Saturday, August 17, 2013

August 17, 1945; JAPANESE EMPIRE SMASHED (Synopsis)


(See below for synopsis if the Pacific war.)


Gen. MacArthur
Informed Plans
For Aerial Trip
Complete; Other
Emissaries Of
Emperor Start
Visiting Fronts

London, Aug. 17—(AP)—Japanese troops on some sectors of the Manchurian front began surrendering today and the Red army took 20.000 prisoners, the Soviet communique announced.

Manila, Saturday, Aug. 18—(AP)—General MacArthur announced at 2:45 a. m. today that the Japanese government had notified him that Its surrender emissaries had been selected and would leave by' plane tomorrow for Manila.

This word came from the defeated enemy after two days of quibbling on the part of Tokyo and after MacArthur had curtly told Japan to comply with his directives "without further delay."

Text of the Japanese message follows:
"From Japanese GHQ to Supreme Allied commander , radiogram, 7-A-17.

 Our representative to Manila selected. Due to necessary internal procedure he is scheduled to leave Tokyo on August 19. Further details will follow."

The Allied Supreme commander did not set a deadline for the departure of the Japanese envoys but 1 indicated definitely he would tolerate no extended delay without good reason.


3,000 American Fliers Lost

In Operation of Superforts

Spaatz Reveals

600 Others Were

Rescued by Navy

Guam, Aug. 17—(AP)—General Spaatz disclosed today that the yearlong operations of B29's against Japan cost the lives of over 3,000 American fliers, while more than 600 others were recued by naval operations. Combat operations resulted in the loss of 437 of the Superfortresses.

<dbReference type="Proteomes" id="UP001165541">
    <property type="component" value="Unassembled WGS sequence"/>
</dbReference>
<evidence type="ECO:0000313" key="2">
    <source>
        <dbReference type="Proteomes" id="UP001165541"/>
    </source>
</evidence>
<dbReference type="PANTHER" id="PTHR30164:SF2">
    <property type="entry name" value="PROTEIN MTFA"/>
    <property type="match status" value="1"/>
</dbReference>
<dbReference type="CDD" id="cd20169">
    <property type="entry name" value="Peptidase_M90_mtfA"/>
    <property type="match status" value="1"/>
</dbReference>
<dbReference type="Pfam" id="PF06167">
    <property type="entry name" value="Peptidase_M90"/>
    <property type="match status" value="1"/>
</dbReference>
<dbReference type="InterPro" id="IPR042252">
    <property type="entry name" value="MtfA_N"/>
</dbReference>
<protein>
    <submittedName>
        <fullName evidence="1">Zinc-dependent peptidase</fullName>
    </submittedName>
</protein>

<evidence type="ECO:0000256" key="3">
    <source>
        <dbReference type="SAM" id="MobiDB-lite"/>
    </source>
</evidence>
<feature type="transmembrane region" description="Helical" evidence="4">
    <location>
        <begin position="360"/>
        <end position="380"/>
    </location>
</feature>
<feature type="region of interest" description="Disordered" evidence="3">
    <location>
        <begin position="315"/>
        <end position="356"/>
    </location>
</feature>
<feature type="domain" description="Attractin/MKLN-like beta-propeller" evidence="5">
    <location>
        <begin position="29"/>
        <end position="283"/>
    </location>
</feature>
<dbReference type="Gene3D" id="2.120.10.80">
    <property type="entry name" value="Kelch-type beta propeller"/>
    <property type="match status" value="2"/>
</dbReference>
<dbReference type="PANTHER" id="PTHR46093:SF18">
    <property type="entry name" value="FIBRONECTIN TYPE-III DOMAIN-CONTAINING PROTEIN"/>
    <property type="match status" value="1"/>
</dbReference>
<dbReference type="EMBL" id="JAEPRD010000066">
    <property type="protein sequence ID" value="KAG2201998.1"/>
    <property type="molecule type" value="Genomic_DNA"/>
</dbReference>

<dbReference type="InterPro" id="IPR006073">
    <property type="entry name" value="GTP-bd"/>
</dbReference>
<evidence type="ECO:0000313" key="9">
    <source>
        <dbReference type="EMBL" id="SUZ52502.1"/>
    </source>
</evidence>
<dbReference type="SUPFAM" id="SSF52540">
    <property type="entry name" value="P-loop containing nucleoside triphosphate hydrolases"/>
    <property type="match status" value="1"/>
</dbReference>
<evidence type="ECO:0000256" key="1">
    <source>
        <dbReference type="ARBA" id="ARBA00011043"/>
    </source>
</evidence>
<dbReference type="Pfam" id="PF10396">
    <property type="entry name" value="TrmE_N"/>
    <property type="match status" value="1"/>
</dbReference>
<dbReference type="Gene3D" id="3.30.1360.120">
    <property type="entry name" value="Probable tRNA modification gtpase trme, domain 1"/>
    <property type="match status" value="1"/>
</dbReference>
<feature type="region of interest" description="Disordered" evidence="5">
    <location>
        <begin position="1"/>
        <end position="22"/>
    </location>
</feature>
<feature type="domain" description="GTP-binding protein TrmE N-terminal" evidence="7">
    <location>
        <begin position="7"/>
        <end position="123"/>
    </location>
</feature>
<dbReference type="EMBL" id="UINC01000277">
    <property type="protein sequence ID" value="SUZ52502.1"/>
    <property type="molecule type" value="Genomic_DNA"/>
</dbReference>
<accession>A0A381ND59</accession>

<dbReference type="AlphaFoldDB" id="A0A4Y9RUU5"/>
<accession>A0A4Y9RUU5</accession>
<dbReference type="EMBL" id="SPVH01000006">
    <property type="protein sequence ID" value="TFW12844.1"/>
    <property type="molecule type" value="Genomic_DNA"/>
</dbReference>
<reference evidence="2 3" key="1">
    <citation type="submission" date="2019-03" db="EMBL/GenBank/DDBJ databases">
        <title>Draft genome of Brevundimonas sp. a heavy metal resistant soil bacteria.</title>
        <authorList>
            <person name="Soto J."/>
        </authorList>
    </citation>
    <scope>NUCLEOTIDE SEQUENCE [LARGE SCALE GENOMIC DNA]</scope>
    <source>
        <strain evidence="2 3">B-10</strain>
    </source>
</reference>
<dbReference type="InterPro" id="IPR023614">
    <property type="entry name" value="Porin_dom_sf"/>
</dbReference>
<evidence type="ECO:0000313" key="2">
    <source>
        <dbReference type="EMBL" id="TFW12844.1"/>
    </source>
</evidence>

Noncombat losses were not announced, but they are known to be considerable, particularly in the early months of the campaign when the crews were learning the capabilities of their planes.
Crews lost, averaging 11 men each, numbered 297.

On the other side of the ledger, the commander of the U. S. Army Strategic air forces said, the giant aircraft destroyed the major industrial productive capacity of 59 cities.

Japanese cities and partially destroyed six others. Six cities more than 75 percent destroyed were Numazu, Fukui, Hitachi, Takamatsu, Kuwana and Himeji.

(page) 6     THE KOKOMO TRIBUNE *  August 17, 1345.


For four months after the Japanese struck at Pearl Harbor, there was little but a bewildering succession of Japanese successes. Then on April 18, 1942 Doolittle's "Shangri-La" bombers raided Tokyo, Yokohama and Nagoya.

The news Invigorated America like a cold shower. From then on, although this country was still terribly outgunned and hamstrung by lack of enough trained men, the story slowly began to get better.

May 4-8, In the battle of the Coral Sea, the U. S. Navy sank or damaged eight big Japanese ships, losing the carrier Lexington. June 3-6 the Navy routed a powerful enemy force in the battle of Midway. Four enemy carriers, two heavy cruisers, three destroyers and a transport were sunk.

Aug. 7 American Marines landed on Guadalcanal and Tulagi, beginning the first major offensive of the Japanese war. Tulagi was secured almost immediately, but not until Feb. 9, 1943, was Guadalcanal completely occupied. The Army had taken over by that time from the Marines, who went on to other jobs.